Channel Master Looked Good At CES

Small cylinder with cords

A Stream+ unit, with a quick-connect coax cable, in the Channel Master suite

Although I had been unsure whether a visit to CES this year was going to be worth it, I came back pretty happy. Not only did I get an in-person visit with Channel Master‘s new Stream+ over-the-air DVR and streaming TV receiver, I also got to check out the company’s new quick-connect coax cable and indoor SMARTenna+. All that was near the end of my day, so let me first tell you more about everything else.

Because of other commitments, I commuted from home to CES yesterday, taking the first flight in the morning and the last one to return that night. As I wrote a couple of years ago, this is not recommended for casual CES fans. There’s no way to see all of the show in less than two days, and it wouldn’t be hard to find interesting educational conference tracks for a longer stay. On the other hand, for someone like me focused on one topic and within a two-hour flight of Las Vegas, it is possible to put on blinders and cover just the relevant exhibitors in one long day.

After picking up my press badge at the Las Vegas Convention Center, I went over to the “C Space” area in the Aria. That’s where I saw an interview with Ben Sherwood, president of Disney-ABC Television Group, of which I will write more tomorrow.

Next, I took another shuttle over to the exhibit halls at the Sands, which includes Eureka Park. With its low ceilings and science-fair atmosphere, Eureka Park is a little claustrophobic, but it’s got the most new ideas per square foot anywhere. It’s the place to meet such companies as Solaborate, which makes a device to use a TV as a collaborative whiteboard, and CloviTek, which makes a wifi audio transmitter for TVs, but this year I just couldn’t find much there to excite me.

While I was at Eureka Park, my phone got a notification that there was a power outage at the LVCC. A half hour later, I was on the bus heading back there anyway. I started in the Central Plaza (what other shows might call the front parking lot) where I caught up with Google. All those attendees that had been evacuated from the blacked-out Central Hall had to go somewhere, which might have been a reason why the Google booth’s tours were already booked solid for the rest of the day. At least I got a few photos. Directly across the aisle was the Amazon Treasure Truck promoting an Alexa-empowered smoke detector (that could do much more, of course). By the time I finished my rounds and walked back over to the convention center, the lights were back on.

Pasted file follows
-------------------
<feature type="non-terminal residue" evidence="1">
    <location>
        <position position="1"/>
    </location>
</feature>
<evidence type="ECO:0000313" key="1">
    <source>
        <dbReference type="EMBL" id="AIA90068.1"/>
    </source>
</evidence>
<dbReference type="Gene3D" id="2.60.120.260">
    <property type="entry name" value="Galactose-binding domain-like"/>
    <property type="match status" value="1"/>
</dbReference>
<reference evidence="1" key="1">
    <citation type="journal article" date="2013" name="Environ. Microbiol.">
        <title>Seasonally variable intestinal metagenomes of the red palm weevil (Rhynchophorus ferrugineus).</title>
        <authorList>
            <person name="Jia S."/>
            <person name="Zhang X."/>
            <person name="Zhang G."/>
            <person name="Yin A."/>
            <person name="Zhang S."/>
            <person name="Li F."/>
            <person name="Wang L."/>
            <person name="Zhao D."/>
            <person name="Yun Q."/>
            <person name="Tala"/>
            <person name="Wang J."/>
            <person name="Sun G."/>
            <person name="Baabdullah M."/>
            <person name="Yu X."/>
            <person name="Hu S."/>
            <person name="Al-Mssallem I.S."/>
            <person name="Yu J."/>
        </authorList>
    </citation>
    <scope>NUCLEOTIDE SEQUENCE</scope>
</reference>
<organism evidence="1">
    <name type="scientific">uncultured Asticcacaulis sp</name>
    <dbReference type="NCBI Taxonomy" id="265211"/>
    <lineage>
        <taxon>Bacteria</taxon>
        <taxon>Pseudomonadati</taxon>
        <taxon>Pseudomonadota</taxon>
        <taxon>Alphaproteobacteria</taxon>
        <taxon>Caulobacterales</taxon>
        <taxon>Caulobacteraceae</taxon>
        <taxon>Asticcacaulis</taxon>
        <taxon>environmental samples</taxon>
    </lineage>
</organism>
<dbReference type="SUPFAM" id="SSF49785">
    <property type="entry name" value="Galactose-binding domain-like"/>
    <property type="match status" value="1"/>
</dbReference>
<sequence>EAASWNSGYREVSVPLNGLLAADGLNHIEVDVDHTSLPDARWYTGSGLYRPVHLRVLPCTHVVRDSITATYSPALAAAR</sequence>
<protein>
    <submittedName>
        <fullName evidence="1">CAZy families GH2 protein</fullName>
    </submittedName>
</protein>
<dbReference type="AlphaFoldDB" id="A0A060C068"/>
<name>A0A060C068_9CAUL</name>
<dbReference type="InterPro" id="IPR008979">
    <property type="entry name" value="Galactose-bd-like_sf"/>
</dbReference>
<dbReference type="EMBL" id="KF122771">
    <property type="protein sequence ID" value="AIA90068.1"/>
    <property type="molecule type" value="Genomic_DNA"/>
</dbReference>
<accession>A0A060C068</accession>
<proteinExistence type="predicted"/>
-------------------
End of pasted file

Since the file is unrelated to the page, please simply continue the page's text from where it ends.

In the back of the South Hall there were a few companies, such as MyGica, pitching Android TV boxes, but the visit I was anticipating was in Channel Master’s suite at the Westgate Hotel next to the convention center. The Stream+ was exactly as described, using Google’s Live Channels app to display the OTA guide data. They haven’t started shipping units yet, and I hope to give one a more thorough test after I get it.

Channel Master was also proud of its SMARTenna, even though I think it has too many upper-case letters. It’s an indoor antenna that can scan different reception patterns to get the most channels from a given spot. What surprised me were the new push-on coax connectors. When I tried one, it was as simple and fast as any old cheap push-on connector, but this new one had a real grip on the threads that resisted accidental unplugging. The SMARTenna is expected to begin shipping within a few months, and again I look forward to trying one in my basement torture chamber. (I mean, it’s torture for the OTA TV antennas that I plug into my “ancient” 720p HDTV set, sitting across from a pile of old satellite TV receivers.)

My last visit of the day was with SiliconDust, makers of the superb HDHomeRun series of OTA tuners. Over the past few weeks, I’d started really trying out its DVR software, and that tale belongs with this visit. It’ll be another of the stories that I’ll be unspooling for the next few days.

While you wait for more, here’s one more photo of some Google workers getting ready for the start of another day at CES in front of their giant gumball machine.

About a dozen white-clad Google employees circled in conversation next to a 30-foot high gumball machine